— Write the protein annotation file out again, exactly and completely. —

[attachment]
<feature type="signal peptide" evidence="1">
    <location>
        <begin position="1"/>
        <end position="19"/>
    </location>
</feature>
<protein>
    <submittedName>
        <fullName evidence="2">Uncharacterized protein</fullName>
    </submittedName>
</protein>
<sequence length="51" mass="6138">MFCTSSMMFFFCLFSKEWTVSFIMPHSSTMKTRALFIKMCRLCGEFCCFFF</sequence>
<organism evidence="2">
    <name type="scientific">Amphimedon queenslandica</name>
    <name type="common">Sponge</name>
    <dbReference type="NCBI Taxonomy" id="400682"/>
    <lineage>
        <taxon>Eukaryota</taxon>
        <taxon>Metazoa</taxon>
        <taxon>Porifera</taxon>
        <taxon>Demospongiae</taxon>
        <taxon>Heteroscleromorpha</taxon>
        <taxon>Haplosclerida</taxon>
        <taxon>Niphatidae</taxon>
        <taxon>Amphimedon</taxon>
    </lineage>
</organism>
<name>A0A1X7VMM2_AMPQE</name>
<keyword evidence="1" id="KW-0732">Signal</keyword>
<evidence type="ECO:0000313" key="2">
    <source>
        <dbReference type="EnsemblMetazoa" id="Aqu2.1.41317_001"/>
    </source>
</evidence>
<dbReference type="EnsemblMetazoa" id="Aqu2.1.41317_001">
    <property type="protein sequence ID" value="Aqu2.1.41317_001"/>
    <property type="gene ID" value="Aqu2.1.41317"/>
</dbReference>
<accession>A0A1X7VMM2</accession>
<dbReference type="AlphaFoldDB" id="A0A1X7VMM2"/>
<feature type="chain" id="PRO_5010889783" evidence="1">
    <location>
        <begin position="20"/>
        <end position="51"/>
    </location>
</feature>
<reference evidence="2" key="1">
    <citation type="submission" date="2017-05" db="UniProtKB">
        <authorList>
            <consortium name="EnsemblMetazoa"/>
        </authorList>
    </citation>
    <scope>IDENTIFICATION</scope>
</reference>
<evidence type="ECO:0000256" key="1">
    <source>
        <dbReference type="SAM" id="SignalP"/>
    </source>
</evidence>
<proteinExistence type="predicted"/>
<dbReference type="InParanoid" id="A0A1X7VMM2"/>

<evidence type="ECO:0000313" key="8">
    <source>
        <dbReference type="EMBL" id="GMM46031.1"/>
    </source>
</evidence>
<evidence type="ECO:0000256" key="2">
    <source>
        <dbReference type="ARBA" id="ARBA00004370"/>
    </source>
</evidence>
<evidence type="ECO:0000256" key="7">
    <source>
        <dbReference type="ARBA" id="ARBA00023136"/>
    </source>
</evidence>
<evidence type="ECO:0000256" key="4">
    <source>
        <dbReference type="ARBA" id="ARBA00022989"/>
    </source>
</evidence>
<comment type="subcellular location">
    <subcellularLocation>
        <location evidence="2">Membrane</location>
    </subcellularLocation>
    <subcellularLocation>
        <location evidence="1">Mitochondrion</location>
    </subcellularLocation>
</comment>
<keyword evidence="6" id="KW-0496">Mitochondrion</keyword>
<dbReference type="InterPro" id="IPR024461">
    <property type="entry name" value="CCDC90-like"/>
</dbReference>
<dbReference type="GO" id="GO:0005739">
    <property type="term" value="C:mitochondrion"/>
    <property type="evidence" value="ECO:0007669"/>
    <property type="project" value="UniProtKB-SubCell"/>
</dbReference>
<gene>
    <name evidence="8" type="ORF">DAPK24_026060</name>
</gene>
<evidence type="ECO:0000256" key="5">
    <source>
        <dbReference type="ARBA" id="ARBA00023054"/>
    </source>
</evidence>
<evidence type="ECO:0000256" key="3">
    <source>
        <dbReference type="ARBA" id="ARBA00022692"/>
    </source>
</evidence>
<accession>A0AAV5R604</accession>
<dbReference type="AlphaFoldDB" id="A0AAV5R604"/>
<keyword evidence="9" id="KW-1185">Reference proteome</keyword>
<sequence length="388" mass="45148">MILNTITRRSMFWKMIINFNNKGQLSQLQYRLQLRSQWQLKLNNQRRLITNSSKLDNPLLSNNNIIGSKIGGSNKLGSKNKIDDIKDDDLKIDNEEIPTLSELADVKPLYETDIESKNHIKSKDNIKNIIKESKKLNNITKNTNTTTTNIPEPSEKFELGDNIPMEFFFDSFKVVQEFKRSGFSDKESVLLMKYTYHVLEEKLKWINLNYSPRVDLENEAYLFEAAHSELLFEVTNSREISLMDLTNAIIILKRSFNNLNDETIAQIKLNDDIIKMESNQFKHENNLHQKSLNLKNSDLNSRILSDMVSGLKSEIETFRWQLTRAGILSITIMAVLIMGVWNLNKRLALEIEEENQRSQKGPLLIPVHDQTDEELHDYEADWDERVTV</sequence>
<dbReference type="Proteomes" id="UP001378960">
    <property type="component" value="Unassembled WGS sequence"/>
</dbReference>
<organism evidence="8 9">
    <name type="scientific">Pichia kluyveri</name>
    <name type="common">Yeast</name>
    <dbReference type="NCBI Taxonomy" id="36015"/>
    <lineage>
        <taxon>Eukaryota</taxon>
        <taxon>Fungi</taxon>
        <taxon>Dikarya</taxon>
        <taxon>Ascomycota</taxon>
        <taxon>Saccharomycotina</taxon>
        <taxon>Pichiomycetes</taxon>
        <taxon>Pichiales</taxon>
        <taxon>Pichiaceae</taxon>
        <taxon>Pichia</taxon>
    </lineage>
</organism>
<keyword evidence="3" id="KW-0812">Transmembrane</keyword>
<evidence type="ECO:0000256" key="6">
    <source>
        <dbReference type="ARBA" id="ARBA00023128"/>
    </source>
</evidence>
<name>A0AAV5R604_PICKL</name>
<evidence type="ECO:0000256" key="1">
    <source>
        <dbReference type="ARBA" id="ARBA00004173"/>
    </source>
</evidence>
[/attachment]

<feature type="signal peptide" evidence="1">
    <location>
        <begin position="1"/>
        <end position="19"/>
    </location>
</feature>
<protein>
    <submittedName>
        <fullName evidence="2">Uncharacterized protein</fullName>
    </submittedName>
</protein>
<sequence length="51" mass="6138">MFCTSSMMFFFCLFSKEWTVSFIMPHSSTMKTRALFIKMCRLCGEFCCFFF</sequence>
<organism evidence="2">
    <name type="scientific">Amphimedon queenslandica</name>
    <name type="common">Sponge</name>
    <dbReference type="NCBI Taxonomy" id="400682"/>
    <lineage>
        <taxon>Eukaryota</taxon>
        <taxon>Metazoa</taxon>
        <taxon>Porifera</taxon>
        <taxon>Demospongiae</taxon>
        <taxon>Heteroscleromorpha</taxon>
        <taxon>Haplosclerida</taxon>
        <taxon>Niphatidae</taxon>
        <taxon>Amphimedon</taxon>
    </lineage>
</organism>
<name>A0A1X7VMM2_AMPQE</name>
<keyword evidence="1" id="KW-0732">Signal</keyword>
<evidence type="ECO:0000313" key="2">
    <source>
        <dbReference type="EnsemblMetazoa" id="Aqu2.1.41317_001"/>
    </source>
</evidence>
<dbReference type="EnsemblMetazoa" id="Aqu2.1.41317_001">
    <property type="protein sequence ID" value="Aqu2.1.41317_001"/>
    <property type="gene ID" value="Aqu2.1.41317"/>
</dbReference>
<accession>A0A1X7VMM2</accession>
<dbReference type="AlphaFoldDB" id="A0A1X7VMM2"/>
<feature type="chain" id="PRO_5010889783" evidence="1">
    <location>
        <begin position="20"/>
        <end position="51"/>
    </location>
</feature>
<reference evidence="2" key="1">
    <citation type="submission" date="2017-05" db="UniProtKB">
        <authorList>
            <consortium name="EnsemblMetazoa"/>
        </authorList>
    </citation>
    <scope>IDENTIFICATION</scope>
</reference>
<evidence type="ECO:0000256" key="1">
    <source>
        <dbReference type="SAM" id="SignalP"/>
    </source>
</evidence>
<proteinExistence type="predicted"/>
<dbReference type="InParanoid" id="A0A1X7VMM2"/>

<evidence type="ECO:0000313" key="8">
    <source>
        <dbReference type="EMBL" id="GMM46031.1"/>
    </source>
</evidence>
<evidence type="ECO:0000256" key="2">
    <source>
        <dbReference type="ARBA" id="ARBA00004370"/>
    </source>
</evidence>
<evidence type="ECO:0000256" key="7">
    <source>
        <dbReference type="ARBA" id="ARBA00023136"/>
    </source>
</evidence>
<evidence type="ECO:0000256" key="4">
    <source>
        <dbReference type="ARBA" id="ARBA00022989"/>
    </source>
</evidence>
<comment type="subcellular location">
    <subcellularLocation>
        <location evidence="2">Membrane</location>
    </subcellularLocation>
    <subcellularLocation>
        <location evidence="1">Mitochondrion</location>
    </subcellularLocation>
</comment>
<keyword evidence="6" id="KW-0496">Mitochondrion</keyword>
<dbReference type="InterPro" id="IPR024461">
    <property type="entry name" value="CCDC90-like"/>
</dbReference>
<dbReference type="GO" id="GO:0005739">
    <property type="term" value="C:mitochondrion"/>
    <property type="evidence" value="ECO:0007669"/>
    <property type="project" value="UniProtKB-SubCell"/>
</dbReference>
<gene>
    <name evidence="8" type="ORF">DAPK24_026060</name>
</gene>
<evidence type="ECO:0000256" key="5">
    <source>
        <dbReference type="ARBA" id="ARBA00023054"/>
    </source>
</evidence>
<evidence type="ECO:0000256" key="3">
    <source>
        <dbReference type="ARBA" id="ARBA00022692"/>
    </source>
</evidence>
<accession>A0AAV5R604</accession>
<dbReference type="AlphaFoldDB" id="A0AAV5R604"/>
<keyword evidence="9" id="KW-1185">Reference proteome</keyword>
<sequence length="388" mass="45148">MILNTITRRSMFWKMIINFNNKGQLSQLQYRLQLRSQWQLKLNNQRRLITNSSKLDNPLLSNNNIIGSKIGGSNKLGSKNKIDDIKDDDLKIDNEEIPTLSELADVKPLYETDIESKNHIKSKDNIKNIIKESKKLNNITKNTNTTTTNIPEPSEKFELGDNIPMEFFFDSFKVVQEFKRSGFSDKESVLLMKYTYHVLEEKLKWINLNYSPRVDLENEAYLFEAAHSELLFEVTNSREISLMDLTNAIIILKRSFNNLNDETIAQIKLNDDIIKMESNQFKHENNLHQKSLNLKNSDLNSRILSDMVSGLKSEIETFRWQLTRAGILSITIMAVLIMGVWNLNKRLALEIEEENQRSQKGPLLIPVHDQTDEELHDYEADWDERVTV</sequence>
<dbReference type="Proteomes" id="UP001378960">
    <property type="component" value="Unassembled WGS sequence"/>
</dbReference>
<organism evidence="8 9">
    <name type="scientific">Pichia kluyveri</name>
    <name type="common">Yeast</name>
    <dbReference type="NCBI Taxonomy" id="36015"/>
    <lineage>
        <taxon>Eukaryota</taxon>
        <taxon>Fungi</taxon>
        <taxon>Dikarya</taxon>
        <taxon>Ascomycota</taxon>
        <taxon>Saccharomycotina</taxon>
        <taxon>Pichiomycetes</taxon>
        <taxon>Pichiales</taxon>
        <taxon>Pichiaceae</taxon>
        <taxon>Pichia</taxon>
    </lineage>
</organism>
<keyword evidence="3" id="KW-0812">Transmembrane</keyword>
<evidence type="ECO:0000256" key="6">
    <source>
        <dbReference type="ARBA" id="ARBA00023128"/>
    </source>
</evidence>
<name>A0AAV5R604_PICKL</name>
<evidence type="ECO:0000256" key="1">
    <source>
        <dbReference type="ARBA" id="ARBA00004173"/>
    </source>
</evidence>